Can Hyperacusis be Treated?

HEARING TIPS

Man troubled by bothersome noises holding hands over his ears to block them out.

Pain is your body’s means of delivering information. It’s not a terribly fun approach but it can be effective. When your ears begin to feel the pain of a very loud megaphone next to you, you know damage is taking place and you can take measures to move further away or at least cover your ears.

But, in spite of their marginal volume, 8-10% of people will feel pain from quiet sounds as well. Hearing specialists refer to this condition as hyperacusis. It’s a medical term for overly sensitive ears. There’s no cure for hyperacusis, but there are treatments that can help you get a handle on your symptoms.

Heightened sound sensitivity

Hypersensitivity to sound is known as hyperacusis. Most of the time sounds in a specific frequency trigger episodes of hyperacusis for people who experience it. Quiet noises will frequently sound really loud. And noises that are loud seem a lot louder than they are.

Hyperacusis is often connected with tinnitus, hearing trouble, and even neurological issues, though no one really knows what actually causes it. There’s a noticeable degree of personal variability when it comes to the symptoms, intensity, and treatment of hyperacusis.

What’s a normal hyperacusis response?

Here’s how hyperacusis, in most situations, will look and feel::

  • Your response and pain will be worse the louder the sound is.
  • Balance problems and dizziness can also be experienced.
  • You might experience pain and buzzing in your ears (this pain and buzzing could last for days or weeks after you hear the original sound).
  • Everyone else will think a particular sound is quiet but it will sound extremely loud to you.

Hyperacusis treatment treatment

When your hyperacusis makes you vulnerable to a wide range of frequencies, the world can be like a minefield. Your hearing could be assaulted and you could be left with an awful headache and ringing ears anytime you go out.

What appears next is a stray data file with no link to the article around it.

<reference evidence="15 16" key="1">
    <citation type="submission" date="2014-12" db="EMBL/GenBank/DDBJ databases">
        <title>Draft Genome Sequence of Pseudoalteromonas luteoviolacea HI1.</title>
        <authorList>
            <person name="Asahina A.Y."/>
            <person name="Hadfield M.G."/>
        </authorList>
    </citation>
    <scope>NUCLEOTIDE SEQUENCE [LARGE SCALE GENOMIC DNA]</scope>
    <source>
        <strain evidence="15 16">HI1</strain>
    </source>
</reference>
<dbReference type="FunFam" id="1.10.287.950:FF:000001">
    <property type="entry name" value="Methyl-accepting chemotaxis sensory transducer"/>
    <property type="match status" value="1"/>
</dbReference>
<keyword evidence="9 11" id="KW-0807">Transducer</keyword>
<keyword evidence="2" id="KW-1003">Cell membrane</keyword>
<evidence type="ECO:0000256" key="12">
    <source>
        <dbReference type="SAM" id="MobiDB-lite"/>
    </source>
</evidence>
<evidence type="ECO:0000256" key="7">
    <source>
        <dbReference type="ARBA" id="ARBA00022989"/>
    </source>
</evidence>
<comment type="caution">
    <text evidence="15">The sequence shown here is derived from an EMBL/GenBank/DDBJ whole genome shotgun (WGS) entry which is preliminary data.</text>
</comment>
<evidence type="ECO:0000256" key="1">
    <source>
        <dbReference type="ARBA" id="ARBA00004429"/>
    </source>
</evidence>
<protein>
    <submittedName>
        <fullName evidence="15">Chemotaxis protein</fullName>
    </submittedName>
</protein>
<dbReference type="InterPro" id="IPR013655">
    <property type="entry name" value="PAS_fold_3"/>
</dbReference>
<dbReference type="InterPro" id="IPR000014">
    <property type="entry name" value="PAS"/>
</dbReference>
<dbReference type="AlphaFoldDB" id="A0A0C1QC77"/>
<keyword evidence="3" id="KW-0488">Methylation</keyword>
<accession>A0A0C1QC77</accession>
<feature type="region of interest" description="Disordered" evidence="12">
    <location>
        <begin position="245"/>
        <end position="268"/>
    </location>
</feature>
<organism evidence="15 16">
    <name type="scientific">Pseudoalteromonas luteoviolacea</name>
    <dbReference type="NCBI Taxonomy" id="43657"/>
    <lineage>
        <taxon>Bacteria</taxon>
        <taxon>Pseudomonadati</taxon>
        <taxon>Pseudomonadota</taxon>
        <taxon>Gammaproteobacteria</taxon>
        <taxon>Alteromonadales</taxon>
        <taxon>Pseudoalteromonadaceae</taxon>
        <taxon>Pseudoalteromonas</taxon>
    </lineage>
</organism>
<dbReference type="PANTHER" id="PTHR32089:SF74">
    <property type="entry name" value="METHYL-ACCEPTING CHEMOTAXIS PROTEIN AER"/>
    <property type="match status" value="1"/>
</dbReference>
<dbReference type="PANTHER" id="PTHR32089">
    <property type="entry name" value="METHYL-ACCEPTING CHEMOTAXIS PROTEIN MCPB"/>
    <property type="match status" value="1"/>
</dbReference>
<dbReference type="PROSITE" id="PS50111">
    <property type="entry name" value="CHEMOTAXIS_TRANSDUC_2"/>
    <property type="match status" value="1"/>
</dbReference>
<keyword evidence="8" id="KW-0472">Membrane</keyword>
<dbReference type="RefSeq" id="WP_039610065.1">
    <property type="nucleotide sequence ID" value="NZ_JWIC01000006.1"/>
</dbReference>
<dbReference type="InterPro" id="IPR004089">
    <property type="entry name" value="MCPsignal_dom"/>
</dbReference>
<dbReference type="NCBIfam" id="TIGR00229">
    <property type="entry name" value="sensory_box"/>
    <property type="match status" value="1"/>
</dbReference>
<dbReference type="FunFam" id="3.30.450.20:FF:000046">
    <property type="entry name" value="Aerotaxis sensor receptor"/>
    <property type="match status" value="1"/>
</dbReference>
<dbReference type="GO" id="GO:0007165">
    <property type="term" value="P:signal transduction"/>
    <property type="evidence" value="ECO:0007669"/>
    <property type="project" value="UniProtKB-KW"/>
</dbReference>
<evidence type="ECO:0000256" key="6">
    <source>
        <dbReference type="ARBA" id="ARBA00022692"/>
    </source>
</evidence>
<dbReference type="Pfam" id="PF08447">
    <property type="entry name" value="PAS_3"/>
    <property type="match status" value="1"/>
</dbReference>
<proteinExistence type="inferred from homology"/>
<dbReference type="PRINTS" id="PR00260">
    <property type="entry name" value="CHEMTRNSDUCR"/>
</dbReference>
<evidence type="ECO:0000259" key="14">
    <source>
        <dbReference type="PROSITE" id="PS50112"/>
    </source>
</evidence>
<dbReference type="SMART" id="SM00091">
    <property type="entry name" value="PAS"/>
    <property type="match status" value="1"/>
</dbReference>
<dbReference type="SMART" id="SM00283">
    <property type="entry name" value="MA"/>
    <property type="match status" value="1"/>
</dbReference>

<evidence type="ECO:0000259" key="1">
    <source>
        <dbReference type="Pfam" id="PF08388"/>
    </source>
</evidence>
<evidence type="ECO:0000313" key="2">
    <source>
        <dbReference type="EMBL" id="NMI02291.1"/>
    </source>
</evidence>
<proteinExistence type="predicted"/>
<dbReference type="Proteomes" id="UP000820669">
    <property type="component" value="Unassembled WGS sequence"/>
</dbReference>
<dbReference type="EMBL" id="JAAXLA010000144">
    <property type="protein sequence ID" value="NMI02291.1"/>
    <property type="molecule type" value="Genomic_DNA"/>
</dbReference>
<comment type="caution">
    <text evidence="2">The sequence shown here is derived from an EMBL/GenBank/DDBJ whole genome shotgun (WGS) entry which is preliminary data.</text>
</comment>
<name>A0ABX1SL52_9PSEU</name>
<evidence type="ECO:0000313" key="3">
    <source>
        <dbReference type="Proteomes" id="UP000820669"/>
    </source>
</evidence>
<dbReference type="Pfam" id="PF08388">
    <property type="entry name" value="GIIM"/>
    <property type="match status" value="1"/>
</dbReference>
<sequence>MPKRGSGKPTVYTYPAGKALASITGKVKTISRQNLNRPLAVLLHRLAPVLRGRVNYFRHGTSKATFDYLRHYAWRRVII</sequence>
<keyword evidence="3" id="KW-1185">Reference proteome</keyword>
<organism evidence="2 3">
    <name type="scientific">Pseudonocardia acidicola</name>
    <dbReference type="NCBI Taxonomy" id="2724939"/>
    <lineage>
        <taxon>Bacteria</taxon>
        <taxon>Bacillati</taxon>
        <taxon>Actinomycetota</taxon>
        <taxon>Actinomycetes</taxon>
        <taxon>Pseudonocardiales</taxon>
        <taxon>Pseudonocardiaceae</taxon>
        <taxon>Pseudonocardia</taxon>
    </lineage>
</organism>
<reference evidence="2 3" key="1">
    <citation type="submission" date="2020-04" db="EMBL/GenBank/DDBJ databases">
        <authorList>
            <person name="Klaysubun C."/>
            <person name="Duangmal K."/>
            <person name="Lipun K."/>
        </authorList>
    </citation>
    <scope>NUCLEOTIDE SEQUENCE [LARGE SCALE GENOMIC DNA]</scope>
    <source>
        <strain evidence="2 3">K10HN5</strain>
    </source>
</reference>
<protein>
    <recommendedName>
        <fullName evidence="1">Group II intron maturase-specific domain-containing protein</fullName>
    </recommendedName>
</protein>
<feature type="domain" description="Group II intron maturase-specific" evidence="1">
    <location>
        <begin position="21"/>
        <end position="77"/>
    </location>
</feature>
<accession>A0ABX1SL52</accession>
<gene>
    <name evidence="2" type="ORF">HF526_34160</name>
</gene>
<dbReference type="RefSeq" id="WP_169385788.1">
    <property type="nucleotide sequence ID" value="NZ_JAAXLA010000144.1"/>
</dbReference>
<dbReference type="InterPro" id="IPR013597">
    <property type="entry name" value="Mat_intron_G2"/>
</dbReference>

That’s why treatment is so crucial. There are various treatments available depending on your particular situation and we can help you choose one that’s best for you. Here are some of the most common options:

Masking devices

A device called a masking device is one of the most common treatments for hyperacusis. While it might sound perfect for Halloween (sorry), actually though, a masking device is a piece of technology that cancels out select wavelengths of sounds. So those offending frequencies can be eliminated before they get to your ears. You can’t have a hyperacusis episode if you can’t hear the offending sound!

Earplugs

A less sophisticated approach to this general method is earplugs: you can’t have a hyperacusis episode if you’re unable to hear… well, anything. It’s undoubtedly a low-tech approach, and there are some disadvantages. There’s some research that suggests that, over time, the earplugs can throw your hearing ecosystem even further off and make your hyperacusis worse. Consult us if you’re considering wearing earplugs.

Ear retraining

One of the most in-depth methods of managing hyperacusis is known as ear retraining therapy. You’ll use a mix of devices, physical therapy, and emotional therapy to try to change the way you respond to particular kinds of sounds. Training yourself to dismiss sounds is the basic idea. This strategy depends on your dedication but generally has a positive success rate.

Methods that are less common

There are also some less common strategies for treating hyperacusis, including medications or ear tubes. These strategies are less commonly utilized, depending on the specialist and the person, because they have delivered mixed results.

A big difference can come from treatment

Because hyperacusis has a tendency to vary from person to person, a specialized treatment plan can be developed depending on your symptoms as you encounter them. There’s no one best approach to managing hyperacusis, it really depends on finding the right treatment for you.

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The site information is for educational and informational purposes only and does not constitute medical advice. To receive personalized advice or treatment, schedule an appointment.

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